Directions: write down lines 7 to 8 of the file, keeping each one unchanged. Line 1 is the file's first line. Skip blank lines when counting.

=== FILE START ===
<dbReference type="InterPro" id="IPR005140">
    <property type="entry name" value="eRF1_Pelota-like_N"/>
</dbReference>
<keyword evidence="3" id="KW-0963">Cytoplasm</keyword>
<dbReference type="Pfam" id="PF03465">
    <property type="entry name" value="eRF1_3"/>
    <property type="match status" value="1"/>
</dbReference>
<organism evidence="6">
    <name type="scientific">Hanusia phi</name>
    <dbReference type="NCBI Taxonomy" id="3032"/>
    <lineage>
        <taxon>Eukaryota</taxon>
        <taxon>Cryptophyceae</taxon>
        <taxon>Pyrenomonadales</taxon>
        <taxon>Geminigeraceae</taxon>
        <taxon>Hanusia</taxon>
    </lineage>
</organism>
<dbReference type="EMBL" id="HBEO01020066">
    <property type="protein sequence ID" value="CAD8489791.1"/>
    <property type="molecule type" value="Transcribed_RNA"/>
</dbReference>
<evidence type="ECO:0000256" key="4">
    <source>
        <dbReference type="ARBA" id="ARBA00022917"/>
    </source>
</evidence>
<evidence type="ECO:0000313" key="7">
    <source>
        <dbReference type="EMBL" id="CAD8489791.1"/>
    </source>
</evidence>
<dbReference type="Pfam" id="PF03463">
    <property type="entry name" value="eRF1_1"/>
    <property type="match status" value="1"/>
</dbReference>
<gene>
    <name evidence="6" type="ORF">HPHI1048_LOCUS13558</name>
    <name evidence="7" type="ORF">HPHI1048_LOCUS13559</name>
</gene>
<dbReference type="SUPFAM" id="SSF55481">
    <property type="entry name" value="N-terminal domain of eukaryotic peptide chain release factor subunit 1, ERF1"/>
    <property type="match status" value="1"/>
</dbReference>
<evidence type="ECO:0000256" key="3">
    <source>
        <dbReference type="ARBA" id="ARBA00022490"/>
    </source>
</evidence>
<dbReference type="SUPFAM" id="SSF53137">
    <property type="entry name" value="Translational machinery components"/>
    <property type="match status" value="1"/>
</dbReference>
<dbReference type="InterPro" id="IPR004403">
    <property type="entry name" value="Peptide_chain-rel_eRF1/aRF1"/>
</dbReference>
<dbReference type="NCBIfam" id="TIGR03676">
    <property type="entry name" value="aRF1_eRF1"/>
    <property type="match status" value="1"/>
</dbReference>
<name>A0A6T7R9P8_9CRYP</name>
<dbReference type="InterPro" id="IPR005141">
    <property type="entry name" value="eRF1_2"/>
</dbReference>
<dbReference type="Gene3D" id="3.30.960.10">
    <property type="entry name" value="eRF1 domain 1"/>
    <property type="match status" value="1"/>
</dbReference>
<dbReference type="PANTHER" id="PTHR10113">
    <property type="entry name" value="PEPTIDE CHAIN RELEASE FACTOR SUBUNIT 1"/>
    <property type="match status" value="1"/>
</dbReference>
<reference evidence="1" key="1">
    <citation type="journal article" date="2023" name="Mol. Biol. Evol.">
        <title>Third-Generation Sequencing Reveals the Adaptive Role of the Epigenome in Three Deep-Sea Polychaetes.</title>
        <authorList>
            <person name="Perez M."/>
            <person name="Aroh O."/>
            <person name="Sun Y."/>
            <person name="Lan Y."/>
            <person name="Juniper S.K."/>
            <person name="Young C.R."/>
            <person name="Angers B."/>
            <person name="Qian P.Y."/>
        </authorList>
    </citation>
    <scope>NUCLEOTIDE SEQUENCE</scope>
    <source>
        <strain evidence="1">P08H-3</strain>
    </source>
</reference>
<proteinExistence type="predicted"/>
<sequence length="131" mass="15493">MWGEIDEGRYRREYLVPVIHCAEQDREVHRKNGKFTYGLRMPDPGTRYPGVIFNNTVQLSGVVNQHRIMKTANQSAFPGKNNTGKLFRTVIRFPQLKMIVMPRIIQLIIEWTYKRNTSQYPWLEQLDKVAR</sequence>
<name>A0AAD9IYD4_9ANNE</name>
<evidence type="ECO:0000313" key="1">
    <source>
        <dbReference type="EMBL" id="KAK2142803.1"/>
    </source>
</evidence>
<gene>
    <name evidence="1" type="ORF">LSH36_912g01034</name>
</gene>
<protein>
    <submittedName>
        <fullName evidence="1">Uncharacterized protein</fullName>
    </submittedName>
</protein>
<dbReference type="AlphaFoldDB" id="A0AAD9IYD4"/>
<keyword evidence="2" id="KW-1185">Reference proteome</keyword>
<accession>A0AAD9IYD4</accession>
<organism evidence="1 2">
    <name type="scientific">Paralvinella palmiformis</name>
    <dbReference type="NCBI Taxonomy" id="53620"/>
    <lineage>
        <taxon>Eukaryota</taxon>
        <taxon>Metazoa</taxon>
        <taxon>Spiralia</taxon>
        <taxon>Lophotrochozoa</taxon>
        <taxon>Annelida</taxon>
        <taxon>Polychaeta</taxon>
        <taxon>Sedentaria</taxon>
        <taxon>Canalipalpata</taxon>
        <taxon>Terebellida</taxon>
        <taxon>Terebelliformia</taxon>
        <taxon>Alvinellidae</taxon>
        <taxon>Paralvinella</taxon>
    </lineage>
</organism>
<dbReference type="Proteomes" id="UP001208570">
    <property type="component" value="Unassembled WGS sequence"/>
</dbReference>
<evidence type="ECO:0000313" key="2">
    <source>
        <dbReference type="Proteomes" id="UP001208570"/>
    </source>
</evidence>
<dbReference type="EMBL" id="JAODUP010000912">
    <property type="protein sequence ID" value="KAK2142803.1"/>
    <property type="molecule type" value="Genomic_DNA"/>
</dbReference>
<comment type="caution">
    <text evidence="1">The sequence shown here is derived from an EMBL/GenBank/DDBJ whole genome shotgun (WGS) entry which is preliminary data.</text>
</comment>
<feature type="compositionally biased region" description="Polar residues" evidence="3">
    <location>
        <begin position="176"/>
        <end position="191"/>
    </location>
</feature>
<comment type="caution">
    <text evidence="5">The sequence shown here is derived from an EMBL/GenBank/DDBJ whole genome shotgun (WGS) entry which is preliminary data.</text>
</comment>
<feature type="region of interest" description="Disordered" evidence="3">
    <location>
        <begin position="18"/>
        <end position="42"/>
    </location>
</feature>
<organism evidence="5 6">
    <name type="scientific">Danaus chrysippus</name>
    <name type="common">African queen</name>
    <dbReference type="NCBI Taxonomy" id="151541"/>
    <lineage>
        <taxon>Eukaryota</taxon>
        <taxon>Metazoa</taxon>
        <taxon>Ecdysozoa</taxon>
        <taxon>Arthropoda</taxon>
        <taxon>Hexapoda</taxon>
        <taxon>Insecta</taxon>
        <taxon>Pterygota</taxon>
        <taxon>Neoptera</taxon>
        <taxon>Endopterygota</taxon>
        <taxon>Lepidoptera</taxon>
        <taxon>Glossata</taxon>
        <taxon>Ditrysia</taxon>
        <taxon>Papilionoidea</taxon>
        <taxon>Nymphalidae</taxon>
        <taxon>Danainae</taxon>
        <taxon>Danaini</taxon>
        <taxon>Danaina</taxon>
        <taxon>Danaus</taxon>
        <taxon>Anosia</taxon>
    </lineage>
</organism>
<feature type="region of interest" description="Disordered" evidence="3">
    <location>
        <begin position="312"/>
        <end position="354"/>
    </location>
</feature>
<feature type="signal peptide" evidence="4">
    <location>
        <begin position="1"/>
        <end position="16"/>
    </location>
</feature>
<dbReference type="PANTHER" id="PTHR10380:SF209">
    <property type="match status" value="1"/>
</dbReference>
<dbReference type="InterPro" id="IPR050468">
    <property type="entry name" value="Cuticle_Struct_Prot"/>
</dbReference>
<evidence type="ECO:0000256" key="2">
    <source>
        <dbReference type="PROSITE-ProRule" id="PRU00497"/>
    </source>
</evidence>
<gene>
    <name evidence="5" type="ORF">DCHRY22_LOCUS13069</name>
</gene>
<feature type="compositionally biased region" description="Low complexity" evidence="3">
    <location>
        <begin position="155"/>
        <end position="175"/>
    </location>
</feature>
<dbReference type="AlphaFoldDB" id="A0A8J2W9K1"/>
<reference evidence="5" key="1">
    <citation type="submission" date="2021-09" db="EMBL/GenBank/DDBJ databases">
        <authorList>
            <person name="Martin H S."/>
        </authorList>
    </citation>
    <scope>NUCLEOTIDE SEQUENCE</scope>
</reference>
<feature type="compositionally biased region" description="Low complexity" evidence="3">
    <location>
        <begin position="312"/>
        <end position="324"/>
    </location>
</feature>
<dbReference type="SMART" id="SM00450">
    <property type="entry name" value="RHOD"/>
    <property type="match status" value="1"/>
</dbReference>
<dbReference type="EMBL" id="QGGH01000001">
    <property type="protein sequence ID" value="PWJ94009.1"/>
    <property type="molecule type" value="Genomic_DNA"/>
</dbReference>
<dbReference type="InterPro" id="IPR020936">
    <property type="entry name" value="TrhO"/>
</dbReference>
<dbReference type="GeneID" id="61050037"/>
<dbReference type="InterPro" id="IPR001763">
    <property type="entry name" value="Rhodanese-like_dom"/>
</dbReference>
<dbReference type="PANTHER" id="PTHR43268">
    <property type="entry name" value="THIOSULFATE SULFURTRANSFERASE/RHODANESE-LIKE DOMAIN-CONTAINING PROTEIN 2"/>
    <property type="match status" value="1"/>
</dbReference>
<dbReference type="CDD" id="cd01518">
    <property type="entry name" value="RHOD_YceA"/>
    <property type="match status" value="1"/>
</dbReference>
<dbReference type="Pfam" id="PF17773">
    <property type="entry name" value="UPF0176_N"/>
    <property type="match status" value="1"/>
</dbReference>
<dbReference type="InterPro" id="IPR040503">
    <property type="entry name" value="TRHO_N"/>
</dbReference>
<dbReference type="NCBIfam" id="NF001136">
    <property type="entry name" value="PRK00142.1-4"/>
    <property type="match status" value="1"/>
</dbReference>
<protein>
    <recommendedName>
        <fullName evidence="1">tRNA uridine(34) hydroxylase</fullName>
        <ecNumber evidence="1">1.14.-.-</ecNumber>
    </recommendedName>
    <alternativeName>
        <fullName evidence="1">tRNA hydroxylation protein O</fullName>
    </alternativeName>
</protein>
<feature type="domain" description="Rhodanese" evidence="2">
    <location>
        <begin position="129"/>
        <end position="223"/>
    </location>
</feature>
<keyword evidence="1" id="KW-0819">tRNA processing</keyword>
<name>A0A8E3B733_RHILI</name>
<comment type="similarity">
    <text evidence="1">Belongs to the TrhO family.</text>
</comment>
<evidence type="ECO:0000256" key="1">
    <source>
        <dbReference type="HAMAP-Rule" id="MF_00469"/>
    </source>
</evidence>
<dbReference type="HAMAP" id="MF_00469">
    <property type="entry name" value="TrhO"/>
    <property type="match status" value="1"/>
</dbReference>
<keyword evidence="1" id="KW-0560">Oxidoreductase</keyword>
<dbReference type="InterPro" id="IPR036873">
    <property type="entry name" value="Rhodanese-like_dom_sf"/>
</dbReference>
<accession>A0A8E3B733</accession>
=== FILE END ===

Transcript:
    <property type="match status" value="1"/>
</dbReference>